CDAC Announces Autumn 2019 Discovery Grant Projects

January 06, 2020

The Center for Data and Computing announced its Autumn 2019 class of Discovery Grants, funding eight projects and one convening that bridge disciplines and push forward the frontiers of data science and artificial intelligence. CDAC Discovery Grants provide risk-tolerant seed funding for innovative data science projects intended to achieve a clear impact on major scientific, scholarly, and societal questions.

This round of projects spans from children’s books to the Large Hadron Collider, from ancient cuneiform tablets to wearable devices that detect disease in sweat. The program will fund researchers in medicine, economics, archeology, molecular engineering, computer science, and several other disciplines, working together to tackle complex problems that spill beyond traditional academic boundaries. Though the applications are diverse, the projects overlap in their deployment of cutting-edge data and technological approaches, such as computer vision, machine learning, remote sensing, explainable AI, and predictive analytics.

This round of grant recipients includes UChicago CS faculty Gordon Kindlmann, Michael Maire, Yuxin Chen, Sanjay Krishnan, and Pedro Lopes.

Learn more about each grant recipient below. You can also read about the inaugural cohort of Discovery Grant recipients, awarded in early 2019. Our next call for Discovery Grant proposals will be announced in mid-2020.

Measuring Messages about Race and Gender: Evidence from Children’s Experience

Anjali Adukia, Harris Public Policy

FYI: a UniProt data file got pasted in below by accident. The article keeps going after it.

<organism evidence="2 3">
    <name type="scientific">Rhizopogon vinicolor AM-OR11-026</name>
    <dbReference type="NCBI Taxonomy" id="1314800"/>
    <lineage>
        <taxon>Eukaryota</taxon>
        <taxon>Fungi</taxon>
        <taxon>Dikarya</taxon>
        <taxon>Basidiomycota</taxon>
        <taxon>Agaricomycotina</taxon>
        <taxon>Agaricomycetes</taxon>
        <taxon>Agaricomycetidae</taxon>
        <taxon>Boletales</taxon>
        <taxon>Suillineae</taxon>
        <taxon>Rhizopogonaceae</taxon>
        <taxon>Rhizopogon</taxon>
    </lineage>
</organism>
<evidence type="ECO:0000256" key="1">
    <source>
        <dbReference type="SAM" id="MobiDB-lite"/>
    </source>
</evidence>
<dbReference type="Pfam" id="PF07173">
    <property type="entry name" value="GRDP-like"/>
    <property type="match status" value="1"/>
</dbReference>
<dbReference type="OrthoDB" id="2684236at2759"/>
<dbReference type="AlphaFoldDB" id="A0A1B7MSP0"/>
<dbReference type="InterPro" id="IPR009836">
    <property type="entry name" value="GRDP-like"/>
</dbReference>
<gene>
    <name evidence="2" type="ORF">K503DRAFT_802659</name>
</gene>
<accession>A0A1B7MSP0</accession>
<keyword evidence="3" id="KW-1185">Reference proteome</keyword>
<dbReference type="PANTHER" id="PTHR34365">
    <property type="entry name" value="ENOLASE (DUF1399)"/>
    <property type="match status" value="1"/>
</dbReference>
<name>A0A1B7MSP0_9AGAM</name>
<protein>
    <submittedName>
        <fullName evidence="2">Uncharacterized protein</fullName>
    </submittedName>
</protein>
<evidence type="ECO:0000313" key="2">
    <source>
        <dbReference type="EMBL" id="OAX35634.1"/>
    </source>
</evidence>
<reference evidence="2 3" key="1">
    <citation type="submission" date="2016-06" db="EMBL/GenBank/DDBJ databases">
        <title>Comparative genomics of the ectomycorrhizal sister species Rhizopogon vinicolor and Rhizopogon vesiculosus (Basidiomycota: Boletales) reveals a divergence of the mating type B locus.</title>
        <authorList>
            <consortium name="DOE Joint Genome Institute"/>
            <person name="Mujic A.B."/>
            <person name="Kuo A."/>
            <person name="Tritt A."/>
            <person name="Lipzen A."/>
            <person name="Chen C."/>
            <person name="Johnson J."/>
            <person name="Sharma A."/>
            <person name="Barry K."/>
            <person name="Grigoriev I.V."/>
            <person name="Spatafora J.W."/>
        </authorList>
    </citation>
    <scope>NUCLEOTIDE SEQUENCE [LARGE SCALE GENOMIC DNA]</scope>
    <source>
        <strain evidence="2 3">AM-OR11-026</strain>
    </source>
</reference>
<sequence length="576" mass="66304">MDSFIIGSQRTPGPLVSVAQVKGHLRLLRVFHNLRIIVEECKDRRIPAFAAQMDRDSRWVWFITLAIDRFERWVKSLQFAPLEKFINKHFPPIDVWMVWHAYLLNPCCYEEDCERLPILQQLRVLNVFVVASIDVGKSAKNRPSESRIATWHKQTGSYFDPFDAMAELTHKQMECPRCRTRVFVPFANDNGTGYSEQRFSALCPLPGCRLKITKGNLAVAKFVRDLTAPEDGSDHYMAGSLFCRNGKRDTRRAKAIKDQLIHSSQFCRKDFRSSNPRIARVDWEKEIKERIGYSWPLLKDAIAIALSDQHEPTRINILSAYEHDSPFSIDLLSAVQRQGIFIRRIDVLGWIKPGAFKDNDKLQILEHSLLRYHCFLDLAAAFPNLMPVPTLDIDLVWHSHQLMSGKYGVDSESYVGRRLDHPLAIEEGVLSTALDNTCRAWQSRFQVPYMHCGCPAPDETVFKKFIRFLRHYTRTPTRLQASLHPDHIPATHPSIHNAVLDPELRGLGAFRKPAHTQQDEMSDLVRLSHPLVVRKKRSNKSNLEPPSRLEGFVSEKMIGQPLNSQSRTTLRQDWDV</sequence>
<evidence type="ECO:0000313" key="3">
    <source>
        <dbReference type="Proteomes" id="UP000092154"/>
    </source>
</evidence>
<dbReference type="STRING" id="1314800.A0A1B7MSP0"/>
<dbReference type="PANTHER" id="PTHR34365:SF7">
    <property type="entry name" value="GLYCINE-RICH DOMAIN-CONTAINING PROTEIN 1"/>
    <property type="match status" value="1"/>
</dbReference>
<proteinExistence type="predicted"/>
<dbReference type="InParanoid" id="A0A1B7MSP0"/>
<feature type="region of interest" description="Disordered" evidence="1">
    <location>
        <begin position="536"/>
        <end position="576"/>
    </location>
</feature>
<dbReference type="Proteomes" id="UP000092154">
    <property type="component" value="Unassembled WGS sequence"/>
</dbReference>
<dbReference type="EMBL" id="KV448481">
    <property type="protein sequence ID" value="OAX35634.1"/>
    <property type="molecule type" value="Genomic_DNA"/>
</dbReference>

Hakizumwami Birali Runesha, Research Computing Center

Learning How To Measure Scientific Images

Gordon Kindlmann, Computer Science
William Irvine, Physics

Automated Prostate Cancer Detection using Hybrid Multi-dimensional MRI and Deep Learning

Aritrick Chatterjee, Radiology
Aytekin Oto, Radiology
Michael Maire, Computer Science

Towards a Data-driven Trigger System for the Large Hadron Collider

Yuxin Chen, Computer Science
David Miller, Physics

Leveraging Machine Learning and Satellite Imaging to Reduce Oil and Gas Methane Emissions

Thomas Covert, Booth School of Business
Michael Greenstone, Economics

Computer-Assisted Diagnosis of Indeterminate Thyroid Lesions

Xavier Keutgen, Endocrine Surgery
Maryellen Giger, Radiology/Medical Physics
Peter Angelos, Endocrine Surgery
David Sarne, Endocrinology

DeepScribe: Deciphering Cuneiform with Artificial Intelligence

Sanjay Krishnan, Computer Science
Susanne Paulus, Assyriology
Sandra Schloen, OCHRE Data Service, Oriental Institute
Miller Prosser, OCHRE Data Service, Oriental Institute

Health Monitoring Based on Wearable Sweat Sensors

Pedro Lopes, Computer Science
Sihong Wang, Pritzker School of Molecular Engineering

An anvi’o workshop at the University of Chicago

A. Murat Eren, Medicine